The majority of participants in the first group had a history of AUD, while half of the second group experienced a lifetime history of AUD.

In May 2020, the Coronavirus Health Impact Survey (CRISIS) and the Adolescent Brain Cognitive Development Study (ABCD) survey were conducted using COGA participants. 

Participants were divided into subgroups based on a lifetime history of AUD or without a history of AUD, those who experienced AUD symptoms during COVID-19 assessments, and those under remission and who had not consumed alcohol for more than five years.

Study findings

In the study cohort, the average age of the participants was 51 years, and most participants (62%) were women.

In comparison to those without a lifetime history of AUD, non-remitted individuals with a history of AUD exhibited a greater increase in drunkenness frequency during the COVID-19 pandemic. However, no increase in alcohol consumption was observed in participants who had remission from their AUD.

The change in alcohol use frequency among participants with a history of AUD and in remission prior to the pandemic had been attributed to COVID-19-related stressors and coping activities.

Among the remitted-abstinent group, participants who were essential workers were associated with increased drunkenness. In line with previous studies' findings, this study indicated that widespread stressors disproportionately influence alcohol use and mental health conditions, particularly those with a history of AUD.

COVID-19-related stressors and coping activities did not significantly impact individuals without a history of AUD, and as a result, there was no increase in alcohol use in this group.

It must be noted that in remitted abstinent men, the relationship quality with family members and friends led to a decrease in drunkenness. Social disconnection also led to an increase in drunkenness among remitted-abstinent women.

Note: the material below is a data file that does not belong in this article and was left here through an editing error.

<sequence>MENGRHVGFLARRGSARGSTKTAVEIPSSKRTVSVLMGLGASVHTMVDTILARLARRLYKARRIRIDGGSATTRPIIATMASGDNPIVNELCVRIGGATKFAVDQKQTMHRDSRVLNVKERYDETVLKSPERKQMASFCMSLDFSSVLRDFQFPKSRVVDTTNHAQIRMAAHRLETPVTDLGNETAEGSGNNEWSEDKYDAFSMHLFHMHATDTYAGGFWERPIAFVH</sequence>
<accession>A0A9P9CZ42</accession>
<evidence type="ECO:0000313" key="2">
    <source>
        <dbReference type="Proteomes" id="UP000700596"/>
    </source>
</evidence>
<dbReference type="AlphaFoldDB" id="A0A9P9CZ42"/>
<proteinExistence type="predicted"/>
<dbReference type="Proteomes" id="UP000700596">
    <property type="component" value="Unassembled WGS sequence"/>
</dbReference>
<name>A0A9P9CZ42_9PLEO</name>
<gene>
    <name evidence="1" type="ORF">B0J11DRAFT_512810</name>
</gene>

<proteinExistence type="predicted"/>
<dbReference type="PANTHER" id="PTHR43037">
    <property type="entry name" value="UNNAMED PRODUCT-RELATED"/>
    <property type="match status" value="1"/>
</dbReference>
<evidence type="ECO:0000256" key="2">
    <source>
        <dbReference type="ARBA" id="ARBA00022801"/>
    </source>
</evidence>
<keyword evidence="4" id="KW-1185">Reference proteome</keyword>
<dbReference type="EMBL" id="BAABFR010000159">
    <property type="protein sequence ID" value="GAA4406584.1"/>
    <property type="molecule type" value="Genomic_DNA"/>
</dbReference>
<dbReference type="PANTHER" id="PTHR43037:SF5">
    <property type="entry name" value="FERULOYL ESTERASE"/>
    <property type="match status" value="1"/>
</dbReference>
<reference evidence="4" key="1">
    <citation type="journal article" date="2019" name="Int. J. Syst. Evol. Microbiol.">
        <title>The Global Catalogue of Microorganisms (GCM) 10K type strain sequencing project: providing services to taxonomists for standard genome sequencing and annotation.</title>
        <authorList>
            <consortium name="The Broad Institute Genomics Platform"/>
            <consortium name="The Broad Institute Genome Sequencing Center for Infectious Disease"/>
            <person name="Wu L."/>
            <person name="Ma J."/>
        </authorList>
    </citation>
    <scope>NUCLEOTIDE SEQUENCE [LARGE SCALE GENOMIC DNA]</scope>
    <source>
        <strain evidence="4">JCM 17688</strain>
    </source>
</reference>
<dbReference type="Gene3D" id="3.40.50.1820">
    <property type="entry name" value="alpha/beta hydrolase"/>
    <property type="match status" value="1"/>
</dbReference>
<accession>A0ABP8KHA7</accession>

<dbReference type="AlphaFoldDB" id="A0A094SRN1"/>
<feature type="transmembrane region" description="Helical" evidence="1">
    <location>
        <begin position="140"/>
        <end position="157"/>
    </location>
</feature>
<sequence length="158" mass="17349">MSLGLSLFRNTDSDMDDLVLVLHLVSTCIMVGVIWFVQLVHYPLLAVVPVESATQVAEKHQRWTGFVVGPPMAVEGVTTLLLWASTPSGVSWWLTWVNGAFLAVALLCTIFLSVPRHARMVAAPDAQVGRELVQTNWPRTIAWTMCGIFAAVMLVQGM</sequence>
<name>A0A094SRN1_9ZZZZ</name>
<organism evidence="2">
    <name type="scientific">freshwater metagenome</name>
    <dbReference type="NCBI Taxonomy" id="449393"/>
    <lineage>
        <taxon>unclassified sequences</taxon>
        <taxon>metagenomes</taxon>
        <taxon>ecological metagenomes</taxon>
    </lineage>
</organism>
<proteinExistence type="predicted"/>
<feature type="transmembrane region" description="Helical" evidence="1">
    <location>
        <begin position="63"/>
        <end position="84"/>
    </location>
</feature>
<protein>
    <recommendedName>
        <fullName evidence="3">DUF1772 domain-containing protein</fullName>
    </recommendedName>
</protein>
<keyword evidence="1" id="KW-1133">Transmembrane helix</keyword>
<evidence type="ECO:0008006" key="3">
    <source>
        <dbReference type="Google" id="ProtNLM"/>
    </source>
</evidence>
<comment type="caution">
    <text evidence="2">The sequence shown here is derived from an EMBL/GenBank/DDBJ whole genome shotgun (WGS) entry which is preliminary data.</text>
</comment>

Compared to women without a history of AUD, women with AUD symptoms were more vulnerable to increased drunkenness frequency during the pandemic. 

Conclusions

This study highlighted that compared to men, increased drunkenness frequency was more prevalent in women with current AUD. Perceived stress, essential worker status, and media consumption were primary factors that increased drunkenness among remitted pregnant women.

In contrast, perceived stress alone was associated with increased drunkenness in remitted-drinking men. Social disconnection and relationship quality are other factors that influence drunkenness among women and men respectively. 

This study revealed that COVID-19-related stress factors have increased drunkenness frequency in participants with a lifetime history of AUD.

The rate of alcoholism could be reduced by formulating interventions focussed on the identified stress factors, including media consumption, social disconnection, perceived stress, and relationship quality.

Journal reference:
Dr. Priyom Bose

Written by

Dr. Priyom Bose

Priyom holds a Ph.D. in Plant Biology and Biotechnology from the University of Madras, India. She is an active researcher and an experienced science writer. Priyom has also co-authored several original research articles that have been published in reputed peer-reviewed journals. She is also an avid reader and an amateur photographer.